Nothing much happened, but a sweet episode nonetheless. It was nice to see Jin and Sun together again for the first time since season 4, even as a hidden couple ... and Keamy's line has so much meaning ! Jin seeing his daughter for the first time and Sun's despair are classic LOST ( I didn't realize I missed that garden until I saw it ! ). Add to that good performances by Matthew Fox, and above all Alan Dale and Terry O'Quinn in a duel of badasses ( O'Quinn's monster persona has never been so scary ! ) ... not exactly one of the best episodes, but a good one anyway.
I wasn't too excited about this one; Sun and Jin are okay but they've never been the most interesting of charactors, and this episode especially had a lot to live up to following Richard last week.
Charactor wise it was spot on. Sigh.... we are back to Flash-Sideways and they still don't seem to have any point to them. Mikili losing his eye... is that some sort of explanation to his blindness? No... they are just dragging back every charactor and intergrating them in. I have no compaint there though; I love seeing old faces again, it brings the show full circle. But Sun loosing her language speak? Come on, thats something Heroes will do to pad out the episodes and Lost has been known to do that in the past, but not with 8 episodes to go. Silly. But hey! Desmond's back!!! Wooo!!! About time!!
On the whole, this season is crawling by, with much empahsis being focused on charactor. Not a problem, but they need to start giving some resolution. I mean seriously; none of the Flash-Sideways leave them at any sort of ending.
Sun and Jin desperately continue searching for each other. Meanwhile, Locke confronts his enemy. After last weeks episode it was always going to be hard for this episode to top that but The Package was a good episode, that saw the return of Desmond and Patchy. I saw the Desmond scene coming but it was great to see him back on the island. The flash sideways where really good filling in some gaps on what we have seen before, the ending left things open with Sun being shot, that was shocking and I cant wait to see more, all these flash sideways are connected. My favourite scene was near the end with Jack and Sun on the beach, Jack reminded me of Jacob here, I will be really suprized if Jack doesn't turn out to be his sucessor. All in all I really liked this Sun and Jin episode.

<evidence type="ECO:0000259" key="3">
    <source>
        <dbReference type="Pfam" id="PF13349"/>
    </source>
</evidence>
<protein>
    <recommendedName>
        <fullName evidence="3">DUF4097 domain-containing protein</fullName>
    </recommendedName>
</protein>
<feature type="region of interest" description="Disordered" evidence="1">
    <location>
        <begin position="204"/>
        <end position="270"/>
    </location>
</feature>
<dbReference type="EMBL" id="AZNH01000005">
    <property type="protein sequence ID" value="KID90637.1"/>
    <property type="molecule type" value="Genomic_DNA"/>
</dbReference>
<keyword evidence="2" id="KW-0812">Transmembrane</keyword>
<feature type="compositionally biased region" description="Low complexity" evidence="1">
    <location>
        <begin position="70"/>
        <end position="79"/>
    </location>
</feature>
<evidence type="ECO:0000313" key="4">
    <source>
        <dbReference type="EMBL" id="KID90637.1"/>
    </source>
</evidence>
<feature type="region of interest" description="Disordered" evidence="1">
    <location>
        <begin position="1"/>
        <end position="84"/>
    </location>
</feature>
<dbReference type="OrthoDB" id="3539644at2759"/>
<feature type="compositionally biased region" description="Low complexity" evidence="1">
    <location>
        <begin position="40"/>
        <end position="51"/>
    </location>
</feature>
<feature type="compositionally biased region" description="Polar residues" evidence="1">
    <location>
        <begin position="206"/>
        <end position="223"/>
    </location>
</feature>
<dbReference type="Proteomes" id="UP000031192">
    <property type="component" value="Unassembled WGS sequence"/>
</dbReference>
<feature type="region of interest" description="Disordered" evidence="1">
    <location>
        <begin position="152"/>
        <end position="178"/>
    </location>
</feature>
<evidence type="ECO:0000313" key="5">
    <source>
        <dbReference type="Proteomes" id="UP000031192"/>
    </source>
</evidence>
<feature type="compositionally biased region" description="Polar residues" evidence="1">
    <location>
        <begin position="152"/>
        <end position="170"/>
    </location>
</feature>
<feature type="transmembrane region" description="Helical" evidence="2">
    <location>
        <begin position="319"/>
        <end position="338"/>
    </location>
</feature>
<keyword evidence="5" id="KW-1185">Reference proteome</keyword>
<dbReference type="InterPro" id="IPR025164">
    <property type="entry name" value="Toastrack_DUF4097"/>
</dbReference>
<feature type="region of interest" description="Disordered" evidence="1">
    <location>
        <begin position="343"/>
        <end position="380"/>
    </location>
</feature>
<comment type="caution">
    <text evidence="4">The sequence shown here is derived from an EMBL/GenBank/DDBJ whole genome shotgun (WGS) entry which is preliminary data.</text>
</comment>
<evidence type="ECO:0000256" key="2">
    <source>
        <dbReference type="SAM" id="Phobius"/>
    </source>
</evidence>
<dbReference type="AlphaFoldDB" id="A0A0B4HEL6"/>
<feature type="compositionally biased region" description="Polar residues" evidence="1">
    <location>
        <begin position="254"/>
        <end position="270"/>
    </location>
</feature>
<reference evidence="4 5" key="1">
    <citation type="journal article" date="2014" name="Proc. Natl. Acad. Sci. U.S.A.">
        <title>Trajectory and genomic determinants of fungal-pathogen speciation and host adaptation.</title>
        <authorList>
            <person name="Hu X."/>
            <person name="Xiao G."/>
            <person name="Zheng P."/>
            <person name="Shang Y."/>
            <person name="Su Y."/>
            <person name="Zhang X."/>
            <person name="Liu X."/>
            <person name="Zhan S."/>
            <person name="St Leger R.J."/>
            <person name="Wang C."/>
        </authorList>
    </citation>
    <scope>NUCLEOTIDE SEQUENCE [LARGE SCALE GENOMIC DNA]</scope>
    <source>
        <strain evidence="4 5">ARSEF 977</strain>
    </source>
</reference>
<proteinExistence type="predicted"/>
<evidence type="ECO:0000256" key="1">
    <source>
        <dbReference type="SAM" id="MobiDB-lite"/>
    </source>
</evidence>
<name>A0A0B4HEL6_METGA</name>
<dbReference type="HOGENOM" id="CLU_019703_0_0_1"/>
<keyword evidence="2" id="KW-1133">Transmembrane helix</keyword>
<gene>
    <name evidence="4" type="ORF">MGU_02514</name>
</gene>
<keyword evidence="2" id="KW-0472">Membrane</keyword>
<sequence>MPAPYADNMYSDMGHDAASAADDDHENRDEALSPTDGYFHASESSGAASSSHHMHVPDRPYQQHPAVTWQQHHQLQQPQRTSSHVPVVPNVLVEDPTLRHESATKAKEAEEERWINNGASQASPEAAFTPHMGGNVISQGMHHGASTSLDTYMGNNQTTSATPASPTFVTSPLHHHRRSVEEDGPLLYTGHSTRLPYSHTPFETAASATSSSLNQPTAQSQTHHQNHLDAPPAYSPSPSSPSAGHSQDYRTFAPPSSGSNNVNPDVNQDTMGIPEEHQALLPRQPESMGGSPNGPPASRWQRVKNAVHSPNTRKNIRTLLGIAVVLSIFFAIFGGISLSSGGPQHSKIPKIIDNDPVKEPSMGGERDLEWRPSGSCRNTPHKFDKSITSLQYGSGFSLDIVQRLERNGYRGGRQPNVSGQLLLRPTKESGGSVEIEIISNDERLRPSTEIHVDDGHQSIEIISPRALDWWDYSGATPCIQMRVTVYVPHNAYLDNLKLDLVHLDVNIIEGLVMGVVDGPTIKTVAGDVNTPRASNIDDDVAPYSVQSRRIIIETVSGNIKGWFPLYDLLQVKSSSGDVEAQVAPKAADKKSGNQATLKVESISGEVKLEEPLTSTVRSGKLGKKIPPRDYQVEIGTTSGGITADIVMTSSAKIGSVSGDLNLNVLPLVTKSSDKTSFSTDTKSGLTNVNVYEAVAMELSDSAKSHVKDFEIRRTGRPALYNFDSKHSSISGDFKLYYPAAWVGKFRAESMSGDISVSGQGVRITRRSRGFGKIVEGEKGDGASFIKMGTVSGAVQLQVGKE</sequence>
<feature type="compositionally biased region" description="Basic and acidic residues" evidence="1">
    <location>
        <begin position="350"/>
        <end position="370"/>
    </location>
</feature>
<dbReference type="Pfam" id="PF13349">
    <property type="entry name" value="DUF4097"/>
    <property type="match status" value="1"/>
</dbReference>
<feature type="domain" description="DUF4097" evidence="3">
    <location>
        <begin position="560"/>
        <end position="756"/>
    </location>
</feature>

After last week's superlative exposition-fest, you'd perhaps be forgiven for feeling a little underwhelmed by 'The Package'. Lost's latest sojourn into the somewhat dysfunctional and perpetually complex romance between our favourite Korean love birds sees a return to the more traditional motifs and paradigms favoured by earlier episodes of the show's final season; once again, we are presented with a 'flash sideways' that concentrates squarely on character beats that have been explored in quite comprehensive detail in years prior, while the counterpointing on-Island story takes a good hard look at the arc plot, but mostly strokes its chin for forty minutes instead of actually doing anything particularly productive about it. Thankfully, however, Zbyszewski and Roland's script is strong enough in other, far more critical, areas to help disguise this problem, and what the viewer ultimately walks away with is a feeling of tempered satisfaction; and while this may not be as preferable as the sort of pant-wetting excitement induced by 'Ab Aeterno', it is nevertheless sufficient to keep the show afloat and maintain an engaging level of momentum as we head into the final furlong.